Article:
As he took command this week, new Secret Service chief Joseph Clancy was praised by former colleagues who said he would steady the president's protective service in its moment of turmoil over security lapses that led to the resignation of its previous director.
From his time as a high school football coach to his service on the presidential protection detail, Clancy is described by people who know him well as composed, decisive and intense. Though they acknowledge that the institutional problems at the Secret Service will probably take time to solve, they say he is up to the task.
Clancy, 58, was appointed Wednesday as acting director after the resignation of Julia Pierson, who left the agency after several security lapses came to light, especially embarrassing for an agency long considered elite and mostly above public scrutiny. The cascade of revelations was triggered after a man scaled the fence surrounding the White House last month and ran well into the building, breaching several layers of security before being captured. Now the Secret Service is the subject of an independent investigation.
Clancy retired in 2011 after serving on the protection detail for several presidents, including Obama. He then worked as director of security for Comcast Corp. before being asked this week to return to Washington.
While the White House has given no indications of how long Clancy might serve, lawmakers are calling for major changes that may be more than an interim director could accomplish.
Former colleagues were quick to support Clancy as a strong pick to reform the agency. "He's an excellent choice," said Larry Amaker, who protected the vice president while Clancy served on the presidential detail. "I hope that he is able to overcome some of the issues that are there."
Others praised his unflappability under the stress of the job. "Joe's calm is a huge attribute of his," said Danny Spriggs, the former deputy director of the Secret Service. "Some of that comes from his previous life as a high school teacher and a football coach. He has a tendency to assess things very thoroughly before he takes action."
Clancy grew up outside Philadelphia in a working-class family and graduated from Archbishop John Carroll High School in 1973, according to Francis Fox, the president of the school.
After studying briefly at West Point, Clancy graduated from Villanova University and became a history teacher at Father Judge High School in Philadelphia. There, he was a driven and precise teacher who helped coach the football team with his brother, remembered George Hanlon, who was Clancy's supervisor.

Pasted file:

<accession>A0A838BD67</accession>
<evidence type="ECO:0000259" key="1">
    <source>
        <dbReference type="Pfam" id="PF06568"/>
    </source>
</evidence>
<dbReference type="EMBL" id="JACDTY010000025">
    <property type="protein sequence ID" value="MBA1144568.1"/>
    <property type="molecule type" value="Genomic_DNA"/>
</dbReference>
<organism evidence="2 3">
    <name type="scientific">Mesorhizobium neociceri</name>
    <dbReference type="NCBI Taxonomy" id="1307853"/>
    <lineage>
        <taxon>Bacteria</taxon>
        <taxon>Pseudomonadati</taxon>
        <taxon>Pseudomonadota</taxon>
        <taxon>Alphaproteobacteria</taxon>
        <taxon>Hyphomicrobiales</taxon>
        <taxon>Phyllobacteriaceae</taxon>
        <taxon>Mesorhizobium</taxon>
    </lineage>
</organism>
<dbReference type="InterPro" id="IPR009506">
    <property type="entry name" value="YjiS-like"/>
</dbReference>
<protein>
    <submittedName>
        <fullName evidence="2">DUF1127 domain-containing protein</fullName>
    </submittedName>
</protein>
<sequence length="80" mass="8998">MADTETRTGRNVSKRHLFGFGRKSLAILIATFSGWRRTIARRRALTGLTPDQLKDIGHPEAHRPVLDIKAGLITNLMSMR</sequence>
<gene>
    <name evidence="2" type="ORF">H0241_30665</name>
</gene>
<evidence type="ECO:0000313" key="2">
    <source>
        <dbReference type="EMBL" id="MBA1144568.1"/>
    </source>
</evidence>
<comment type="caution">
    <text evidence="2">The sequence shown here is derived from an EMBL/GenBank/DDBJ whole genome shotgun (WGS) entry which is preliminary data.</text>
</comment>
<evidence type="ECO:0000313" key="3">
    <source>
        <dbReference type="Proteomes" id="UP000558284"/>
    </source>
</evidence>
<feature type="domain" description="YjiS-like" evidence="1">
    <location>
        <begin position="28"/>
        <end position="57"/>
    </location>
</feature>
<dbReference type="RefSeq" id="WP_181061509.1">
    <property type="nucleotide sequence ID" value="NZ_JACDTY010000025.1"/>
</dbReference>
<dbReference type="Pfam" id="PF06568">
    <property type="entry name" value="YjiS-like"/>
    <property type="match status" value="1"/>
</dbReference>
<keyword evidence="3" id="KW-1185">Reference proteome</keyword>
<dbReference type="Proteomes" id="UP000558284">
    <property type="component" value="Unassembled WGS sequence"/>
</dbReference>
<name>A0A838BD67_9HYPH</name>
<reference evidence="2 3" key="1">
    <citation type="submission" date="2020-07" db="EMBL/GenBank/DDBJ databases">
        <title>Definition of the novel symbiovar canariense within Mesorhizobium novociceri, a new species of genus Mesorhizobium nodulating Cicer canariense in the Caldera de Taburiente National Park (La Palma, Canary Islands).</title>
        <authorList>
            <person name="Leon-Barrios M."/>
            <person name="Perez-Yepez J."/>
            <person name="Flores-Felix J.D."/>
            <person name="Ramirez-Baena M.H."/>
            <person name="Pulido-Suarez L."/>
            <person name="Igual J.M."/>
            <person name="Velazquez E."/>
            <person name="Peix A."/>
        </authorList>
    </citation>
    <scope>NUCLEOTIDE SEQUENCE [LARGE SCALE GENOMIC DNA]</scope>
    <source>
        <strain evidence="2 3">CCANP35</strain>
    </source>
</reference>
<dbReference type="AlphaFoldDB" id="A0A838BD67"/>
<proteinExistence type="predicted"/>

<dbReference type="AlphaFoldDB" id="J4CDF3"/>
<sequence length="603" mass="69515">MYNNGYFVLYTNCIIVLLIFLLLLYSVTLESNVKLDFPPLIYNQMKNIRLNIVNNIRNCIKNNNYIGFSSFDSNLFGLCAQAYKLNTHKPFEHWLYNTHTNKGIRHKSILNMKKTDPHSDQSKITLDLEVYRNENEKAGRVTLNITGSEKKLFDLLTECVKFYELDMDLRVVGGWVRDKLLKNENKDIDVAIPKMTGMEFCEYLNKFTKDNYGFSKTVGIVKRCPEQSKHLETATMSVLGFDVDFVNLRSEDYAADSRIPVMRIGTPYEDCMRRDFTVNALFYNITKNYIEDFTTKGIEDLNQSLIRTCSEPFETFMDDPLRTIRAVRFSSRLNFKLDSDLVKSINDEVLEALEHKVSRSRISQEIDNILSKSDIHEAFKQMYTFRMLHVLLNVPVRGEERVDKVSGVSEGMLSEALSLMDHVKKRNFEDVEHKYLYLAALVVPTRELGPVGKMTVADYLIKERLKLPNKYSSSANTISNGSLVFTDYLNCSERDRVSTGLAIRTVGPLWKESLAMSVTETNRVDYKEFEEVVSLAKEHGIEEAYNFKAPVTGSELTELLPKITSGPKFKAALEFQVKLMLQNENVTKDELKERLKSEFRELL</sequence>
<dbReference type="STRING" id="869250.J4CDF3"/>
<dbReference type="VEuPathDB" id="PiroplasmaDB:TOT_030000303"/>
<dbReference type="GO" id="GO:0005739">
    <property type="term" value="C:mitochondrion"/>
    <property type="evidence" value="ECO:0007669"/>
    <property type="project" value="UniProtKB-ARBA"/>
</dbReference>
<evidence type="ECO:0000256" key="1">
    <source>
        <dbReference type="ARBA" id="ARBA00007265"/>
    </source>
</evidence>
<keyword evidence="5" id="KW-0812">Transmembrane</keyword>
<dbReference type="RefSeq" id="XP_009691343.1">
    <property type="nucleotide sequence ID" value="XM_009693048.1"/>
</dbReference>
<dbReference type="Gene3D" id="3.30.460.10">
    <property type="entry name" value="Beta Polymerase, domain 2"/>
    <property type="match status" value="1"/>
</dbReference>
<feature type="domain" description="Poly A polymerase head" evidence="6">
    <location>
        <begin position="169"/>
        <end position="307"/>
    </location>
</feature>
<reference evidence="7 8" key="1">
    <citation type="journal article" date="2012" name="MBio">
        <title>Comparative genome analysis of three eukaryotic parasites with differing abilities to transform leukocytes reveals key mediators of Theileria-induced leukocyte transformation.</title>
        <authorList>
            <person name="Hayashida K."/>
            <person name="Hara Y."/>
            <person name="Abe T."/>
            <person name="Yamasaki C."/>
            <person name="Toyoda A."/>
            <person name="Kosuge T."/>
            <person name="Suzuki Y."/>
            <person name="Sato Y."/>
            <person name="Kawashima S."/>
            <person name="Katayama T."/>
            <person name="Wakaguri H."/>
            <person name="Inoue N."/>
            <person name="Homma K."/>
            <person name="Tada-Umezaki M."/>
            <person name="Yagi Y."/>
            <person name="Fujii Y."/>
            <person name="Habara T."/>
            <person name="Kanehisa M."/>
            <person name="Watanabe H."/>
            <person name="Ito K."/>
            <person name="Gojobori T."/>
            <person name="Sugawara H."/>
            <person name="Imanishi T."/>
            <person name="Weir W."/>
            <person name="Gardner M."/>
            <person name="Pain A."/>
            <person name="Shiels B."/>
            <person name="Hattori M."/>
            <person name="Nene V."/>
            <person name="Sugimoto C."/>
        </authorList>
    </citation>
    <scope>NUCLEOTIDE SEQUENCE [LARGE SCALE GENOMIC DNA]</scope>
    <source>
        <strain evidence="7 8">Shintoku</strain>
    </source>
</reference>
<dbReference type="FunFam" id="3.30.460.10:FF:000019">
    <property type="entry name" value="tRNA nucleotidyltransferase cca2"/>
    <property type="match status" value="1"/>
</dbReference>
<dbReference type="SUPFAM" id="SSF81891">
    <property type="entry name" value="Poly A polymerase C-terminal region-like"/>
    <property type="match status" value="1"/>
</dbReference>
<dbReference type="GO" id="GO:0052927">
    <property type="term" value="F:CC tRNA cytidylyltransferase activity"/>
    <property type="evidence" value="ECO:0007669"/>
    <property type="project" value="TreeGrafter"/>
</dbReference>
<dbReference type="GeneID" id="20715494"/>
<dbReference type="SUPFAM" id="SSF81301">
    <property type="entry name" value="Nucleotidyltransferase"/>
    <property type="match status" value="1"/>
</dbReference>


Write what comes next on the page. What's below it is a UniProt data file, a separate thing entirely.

"When he walked into the room, he was quiet," Hanlon said. "You knew he had a command of the situation."
When Clancy told him he was leaving after one year to join the Secret Service, Hanlon was not surprised.
"I knew they were going to take him," he said.
Fox invited him later to return to his alma mater to address students. Rather than talking about his accomplishments at the Secret Service, Clancy focused instead on how he had struggled academically at West Point but never lost sight of his career goals.
"He said it was his lifelong dream to be in the Secret Service," Fox said. "He said it took him five tries before being accepted, and that he was passed over many times for promotions. Perseverance was part of his DNA."
Colleagues from his time as an agent were similarly supportive. Robert Byers, who supervised Clancy on the president's detail, remembered him as "one of the most competent" agents he worked with in 23 years at the agency.
Yet Clancy's time on the detail was not without controversies. He oversaw presidential protection when an uninvited couple attended Obama's 2009 state dinner for the Indian prime minister. Three agents were placed on administrative leave.
There were lighter moments, too, on Clancy's watch.
Former Secret Service special agent Dan Emmett wrote of Clancy's "calmer than calm" demeanor in his memoir and said Clancy would often accompany President Clinton on his jogs through Washington, a special logistical challenge.
"We didn't mind the running," he wrote. "To run with the president of the United States through downtown D.C. and then have him stop and shake hands with the man on the street was unwise on Clinton's part -- dangerous as hell, in fact -- and we loved it."
But his fellow agency veterans did not minimize the challenges facing Clancy as he assumes his new role. "He'll steady the ship," Spriggs said. "But it depends on the issues to see whether his particular attributes are well-suited."
The need for change would take time to be realized, others predicted. "These issues have been around for a while," Amaker said. "They won't be fixed overnight."